The reason I wanted to write this blog is because there are so many people in Italy that smoke. It seems that in order to be in style, you must also smoke. It seems to be the "moda". I don't believe that people really understand the effects of it and may just be uneducated about the serious ramifications of smoking and how to quit. One of my friends here (I won't say who...) has been struggling to help her family take care of her father who recently had surgery for throat cancer. He has been a smoker his entire life and his cancer is directly linked to his history of smoking. This was a real wake up call for her and she has said that she now wants to quit smoking herself. Unfortunately, it takes something like this for people to realize how aweful it is! This has been on my mind a lot lately due to her situation, and also the fact that every time I open a window in our apartment, smoke wafts in from the neighbors. In the past few weeks they have been like chimneys and have smoked constantly. I wish I could open a window and get some FRESH air!!
According to cancer.org, 20.6% of the American population smokes (about 1 in 5). By smoking, men lose more than 13 years on their life, and women lose over 14 years of their life. I think the statistics are higher in Italy- probably closer to 30-35% of people smoke (but I've been unable to find reliable statistics).
"As serious as cancer is, it accounts for less than half of the deaths related to smoking each year. Smoking is a major cause of heart disease, aneurysms, bronchitis, emphysema, and stroke.
Using tobacco can damage a woman's reproductive health and hurt babies. Tobacco use is linked with reduced fertility and a higher risk of miscarriage, early delivery (premature birth), and stillbirth. It is also a cause of low birth-weight in infants. It has been linked to sudden infant death syndrome (SIDS), too"(www.cancer.org).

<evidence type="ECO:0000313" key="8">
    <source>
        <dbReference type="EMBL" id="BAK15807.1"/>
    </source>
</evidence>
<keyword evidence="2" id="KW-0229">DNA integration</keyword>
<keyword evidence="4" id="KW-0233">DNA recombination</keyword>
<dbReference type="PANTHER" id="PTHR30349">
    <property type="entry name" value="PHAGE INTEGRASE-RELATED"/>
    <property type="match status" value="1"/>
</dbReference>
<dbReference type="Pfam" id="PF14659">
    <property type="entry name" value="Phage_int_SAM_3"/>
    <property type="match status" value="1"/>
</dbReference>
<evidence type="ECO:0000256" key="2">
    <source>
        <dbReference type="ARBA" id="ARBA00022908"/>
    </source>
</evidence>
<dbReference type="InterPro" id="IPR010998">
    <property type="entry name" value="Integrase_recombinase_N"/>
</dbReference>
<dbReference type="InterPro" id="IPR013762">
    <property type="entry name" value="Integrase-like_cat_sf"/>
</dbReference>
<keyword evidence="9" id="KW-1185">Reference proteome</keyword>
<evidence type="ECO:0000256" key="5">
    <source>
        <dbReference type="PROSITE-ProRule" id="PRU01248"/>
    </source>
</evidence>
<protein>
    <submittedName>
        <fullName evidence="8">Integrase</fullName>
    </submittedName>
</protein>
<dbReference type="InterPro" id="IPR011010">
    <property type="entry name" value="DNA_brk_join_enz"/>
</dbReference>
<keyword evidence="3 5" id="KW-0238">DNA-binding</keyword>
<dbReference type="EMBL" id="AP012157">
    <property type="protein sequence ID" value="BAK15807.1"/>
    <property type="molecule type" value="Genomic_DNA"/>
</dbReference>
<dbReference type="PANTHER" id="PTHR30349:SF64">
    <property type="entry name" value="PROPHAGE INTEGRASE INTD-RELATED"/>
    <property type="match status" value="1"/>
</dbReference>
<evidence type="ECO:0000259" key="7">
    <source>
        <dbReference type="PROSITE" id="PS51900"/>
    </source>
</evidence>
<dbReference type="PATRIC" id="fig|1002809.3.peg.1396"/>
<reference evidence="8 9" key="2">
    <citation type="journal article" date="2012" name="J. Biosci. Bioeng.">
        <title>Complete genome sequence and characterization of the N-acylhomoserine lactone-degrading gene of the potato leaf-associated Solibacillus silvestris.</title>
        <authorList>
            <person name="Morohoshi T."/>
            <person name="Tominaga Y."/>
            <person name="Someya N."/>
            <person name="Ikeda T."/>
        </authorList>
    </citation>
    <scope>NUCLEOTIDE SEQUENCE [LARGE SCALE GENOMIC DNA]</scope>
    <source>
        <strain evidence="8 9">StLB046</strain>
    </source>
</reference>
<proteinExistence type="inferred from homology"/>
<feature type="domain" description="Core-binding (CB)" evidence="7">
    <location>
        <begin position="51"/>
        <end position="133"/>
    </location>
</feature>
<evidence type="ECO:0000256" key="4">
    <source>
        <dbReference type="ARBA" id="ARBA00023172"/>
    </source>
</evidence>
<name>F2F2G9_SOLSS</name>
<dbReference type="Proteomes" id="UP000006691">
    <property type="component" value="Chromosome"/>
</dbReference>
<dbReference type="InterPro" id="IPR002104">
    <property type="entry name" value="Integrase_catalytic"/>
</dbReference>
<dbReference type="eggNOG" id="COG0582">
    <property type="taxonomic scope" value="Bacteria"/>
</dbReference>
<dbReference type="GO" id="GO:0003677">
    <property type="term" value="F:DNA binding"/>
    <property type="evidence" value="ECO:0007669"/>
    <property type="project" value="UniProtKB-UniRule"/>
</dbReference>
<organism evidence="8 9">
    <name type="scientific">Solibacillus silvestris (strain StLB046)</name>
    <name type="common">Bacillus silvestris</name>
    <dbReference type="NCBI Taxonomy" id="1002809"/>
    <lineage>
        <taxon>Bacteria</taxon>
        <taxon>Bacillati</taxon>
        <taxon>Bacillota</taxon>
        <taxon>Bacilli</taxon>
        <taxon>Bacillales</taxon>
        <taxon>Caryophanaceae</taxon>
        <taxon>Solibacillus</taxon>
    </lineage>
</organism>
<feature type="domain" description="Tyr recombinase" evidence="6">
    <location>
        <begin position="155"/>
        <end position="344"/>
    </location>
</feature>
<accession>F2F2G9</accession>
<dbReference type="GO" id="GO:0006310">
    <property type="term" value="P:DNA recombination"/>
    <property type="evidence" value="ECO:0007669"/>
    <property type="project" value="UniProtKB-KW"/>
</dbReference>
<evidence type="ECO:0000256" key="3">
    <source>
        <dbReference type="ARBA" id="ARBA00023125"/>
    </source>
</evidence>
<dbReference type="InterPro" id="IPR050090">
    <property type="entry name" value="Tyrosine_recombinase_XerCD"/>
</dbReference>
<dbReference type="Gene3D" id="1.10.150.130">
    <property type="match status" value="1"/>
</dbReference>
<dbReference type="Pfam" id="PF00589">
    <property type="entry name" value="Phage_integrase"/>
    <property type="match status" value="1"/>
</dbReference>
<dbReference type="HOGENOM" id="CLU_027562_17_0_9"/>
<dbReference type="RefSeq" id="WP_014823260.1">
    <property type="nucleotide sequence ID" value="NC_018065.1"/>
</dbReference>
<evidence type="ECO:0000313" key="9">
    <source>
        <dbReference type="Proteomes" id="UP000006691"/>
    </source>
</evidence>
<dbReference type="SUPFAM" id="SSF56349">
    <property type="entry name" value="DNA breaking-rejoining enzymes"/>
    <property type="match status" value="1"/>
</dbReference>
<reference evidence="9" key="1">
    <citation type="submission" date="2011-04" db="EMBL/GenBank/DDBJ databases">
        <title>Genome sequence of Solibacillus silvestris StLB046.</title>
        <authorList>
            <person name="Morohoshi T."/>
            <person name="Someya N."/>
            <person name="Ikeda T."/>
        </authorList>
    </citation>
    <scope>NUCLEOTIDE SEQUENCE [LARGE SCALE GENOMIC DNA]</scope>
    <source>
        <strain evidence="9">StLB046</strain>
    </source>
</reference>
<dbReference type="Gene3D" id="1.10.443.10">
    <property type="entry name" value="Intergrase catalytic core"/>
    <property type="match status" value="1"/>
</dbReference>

For all of my friends and family that smoke- please reconsider! It may seem like something that won't affect you until later in life and may not affect you at all. This my be true, but the statistics are not on your side. There are also immediate side effects to smoking as well. Like the loss of lung capacity- have you ever seen someone run a marathon while smoking? "Adult women who smoke start losing lung function in early adulthood"(www.cancer.org). Phlem- I notice that people who smoke have a "smokers cough" because of the phlem in their lungs/throat, and this is not healthy! "Smoking damages the airways and small air sacs in the lungs. This can cause chronic coughing, wheezing, trouble breathing, and long-term lung disease. More than 75% of deaths due to chronic bronchitis and emphysema -- together these are known as chronic obstructive pulmonary disease (COPD) -- are caused by smoking"(www.cancer.org). Not to mention if you smoke, your breath smells BAD! This along with the long term effects are just too scary for me to not request that you quit smoking.
Quitting- It may be the best thing you ever do!
There are many resources out there to help you quit! "Quitting can help reduce the risk of many of the health effects listed above. The risk of heart disease is greatly reduced just 1 to 2 years after quitting. The risk of stroke returns to normal 10 to 15 years after quitting. Many women are afraid to quit for fear of gaining weight. Some women who quit smoking do add a few pounds, mostly in the first year. Figures vary, but women gain an average of around 10 pounds after quitting. This amount of weight gain can usually be controlled through diet and exercise. And the health benefits of quitting are much greater than any problems posed by a small weight gain"(www.cancer.org).
Some immediate benefits of quiting include stained teeth becomming whiter, your sense of smell goes back to normal, food tastes better, smelly clothes and hair go away, yellow fingers/finger nails go away, your breath smells better and everyday activities will not leave you out of breath.
Please consider this and seek out help if you want to quit. Talk to your doctor, or read up online for more information. This is a great page that helps guide you on your way to quitting: Cancer.org guide to quitting smoking. Of course, there are many other resources out there, but this can at least be a start.